COVID-19 contributions: Dispelling myths and supporting our communities
Professor Nicola Stonehouse is a Fellow of the Royal Society of Biology and professor in Molecular Virology specialising in virus replication and vaccine development.
Over the last year, she has worked with news and media outlets, charities, and local communities to support and share information about the coronavirus pandemic and how we can work together as a community to overcome the impact.
Dispelling myths about vaccinations
Since last February, Professor Stonehouse has been working regularly with a number of news outlets including BBC, ITV and Sky to give expert insight into pandemic developments, with one of her proudest contributions being the work she has done with local news and media to help the local community and to dispel false rumours and myths regarding vaccinations.
“The proudest achievement of the work that I've done is actually the time spent with local radio and TV answering peoples’ questions, as I think it’s really important to support our local community,” said Professor Stonehouse.
She has worked with care home providers including Care UK and Barchester, answering questions and concerns about vaccine hesitancy and dispelling misconceptions about the COVID-19 vaccines.
“The most common misconception is regarding the speed at which the vaccine has become available to the public. There are false beliefs that this is down to the development stage ‘cutting corners’ which is simply not true. Funding for the development of vaccines to fight the COVID-19 was available from a range of sources, and existing technology, including other SARS vaccines, was used as a base, so they are not starting from scratch,” said Professor Stonehouse.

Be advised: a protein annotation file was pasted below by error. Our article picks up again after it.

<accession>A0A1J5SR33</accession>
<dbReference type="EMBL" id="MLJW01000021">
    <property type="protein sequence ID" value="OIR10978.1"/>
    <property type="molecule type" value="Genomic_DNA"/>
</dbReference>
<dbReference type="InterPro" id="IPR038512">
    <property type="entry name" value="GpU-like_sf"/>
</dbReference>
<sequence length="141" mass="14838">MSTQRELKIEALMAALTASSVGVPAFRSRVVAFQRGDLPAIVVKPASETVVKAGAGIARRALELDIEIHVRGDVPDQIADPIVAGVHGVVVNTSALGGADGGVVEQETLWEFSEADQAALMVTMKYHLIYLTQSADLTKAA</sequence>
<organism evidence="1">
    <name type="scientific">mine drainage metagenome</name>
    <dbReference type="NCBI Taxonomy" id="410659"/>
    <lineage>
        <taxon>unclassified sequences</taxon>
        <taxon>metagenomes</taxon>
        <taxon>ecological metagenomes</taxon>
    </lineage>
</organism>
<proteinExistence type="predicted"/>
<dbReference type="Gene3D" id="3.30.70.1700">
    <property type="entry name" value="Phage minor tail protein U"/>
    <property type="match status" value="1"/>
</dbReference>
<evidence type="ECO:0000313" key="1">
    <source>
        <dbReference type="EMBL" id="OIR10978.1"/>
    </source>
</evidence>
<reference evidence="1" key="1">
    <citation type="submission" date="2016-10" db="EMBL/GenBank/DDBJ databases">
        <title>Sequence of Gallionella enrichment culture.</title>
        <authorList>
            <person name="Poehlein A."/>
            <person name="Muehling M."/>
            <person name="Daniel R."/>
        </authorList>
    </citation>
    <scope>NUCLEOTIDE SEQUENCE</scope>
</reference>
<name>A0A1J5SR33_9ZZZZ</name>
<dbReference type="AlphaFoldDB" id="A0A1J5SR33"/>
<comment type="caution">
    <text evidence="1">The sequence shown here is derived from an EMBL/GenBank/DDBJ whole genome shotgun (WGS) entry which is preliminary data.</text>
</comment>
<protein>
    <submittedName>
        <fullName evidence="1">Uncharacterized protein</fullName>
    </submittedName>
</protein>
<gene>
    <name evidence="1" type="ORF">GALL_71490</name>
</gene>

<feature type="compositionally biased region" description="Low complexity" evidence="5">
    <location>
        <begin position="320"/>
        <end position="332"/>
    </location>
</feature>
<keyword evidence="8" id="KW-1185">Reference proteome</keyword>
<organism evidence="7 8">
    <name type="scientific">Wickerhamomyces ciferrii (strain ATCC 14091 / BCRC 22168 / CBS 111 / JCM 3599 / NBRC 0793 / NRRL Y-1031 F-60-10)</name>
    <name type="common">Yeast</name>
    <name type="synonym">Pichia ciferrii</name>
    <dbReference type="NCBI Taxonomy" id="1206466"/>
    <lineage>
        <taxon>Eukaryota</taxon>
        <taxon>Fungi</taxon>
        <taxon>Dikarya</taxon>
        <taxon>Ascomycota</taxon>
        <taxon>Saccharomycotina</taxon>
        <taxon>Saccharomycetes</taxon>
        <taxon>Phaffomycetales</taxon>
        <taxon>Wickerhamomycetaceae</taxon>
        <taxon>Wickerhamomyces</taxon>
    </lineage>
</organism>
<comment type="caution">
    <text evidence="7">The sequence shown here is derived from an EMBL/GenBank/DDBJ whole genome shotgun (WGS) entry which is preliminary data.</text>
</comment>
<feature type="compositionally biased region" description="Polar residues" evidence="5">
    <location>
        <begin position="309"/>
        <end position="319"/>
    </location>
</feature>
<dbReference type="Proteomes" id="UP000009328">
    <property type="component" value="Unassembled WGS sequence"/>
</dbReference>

Barchester, the second-largest provider of care homes in the UK, has since reported that over 90% of their care home staff have now been vaccinated.
Professor Stonehouse supported Professor Mark Harris to organise the Lighthouse labs volunteering programme that saw University of Leeds staff and postgraduate students volunteering their time to help out at COVID-19 testing centres. This has contributed enormously to ensure an increase in testing in the UK.
She said, “Our staff and postgraduate students at the University of Leeds enthusiastically volunteered and said we'll go, we’ll do whatever, we’ll go wherever – it was fantastic how everyone pulled together.”
A new molecular diagnostics laboratory with COVID-19 testing equipment has been established at the University of Ilorin, in Nigeria by Dr Oluwapelumi Adeyemi, who studied his PhD as a member of Professor Stonehouse’s research team.
Professor Stonehouse has assisted Dr Adeyemi in securing funding from the Global Challenges Research Fund (GCRF) so that the 2.5 million people living in Kwara State, Nigeria will now have access to COVID-19 testing technology.
Professor Nicola Stonehouse and Dr Oluwapelumi Adeyemi.
A new practical module for final year students
Due to social-distancing safety measures, practical lab teaching had been disrupted during the pandemic. To ensure students were still able to receive vital high-quality teaching, Professor Stonehouse supported Dr Aysha Divan and Professor Mark Harris in the development of a new hospital-based practical module that allowed students to gain first-hand experience of working in local hospitals.
The module has enabled final year students, studying in the School of Molecular and Cellular Biology, to work in both St James Hospital and Leeds General Infirmary. Students have gained valuable hands-on and practical experience by assisting the hospitals in the testing of staff and A&E patients.
Research into vaccines for future pandemics
While the impact of the COVID-19 pandemic has been far-reaching, Professor Stonehouse is one of many virologists who warns that this will not be a one-off occurrence, she warns: “There have been three outbreaks of coronaviruses in the last 20 years and we should therefore put plans in place in order to deal with another pandemic in the future.”
In order to tackle the next pandemic, Professor Stonehouse and her team are researching flexible vaccines that could be used as a quick way to respond to future disease outbreaks.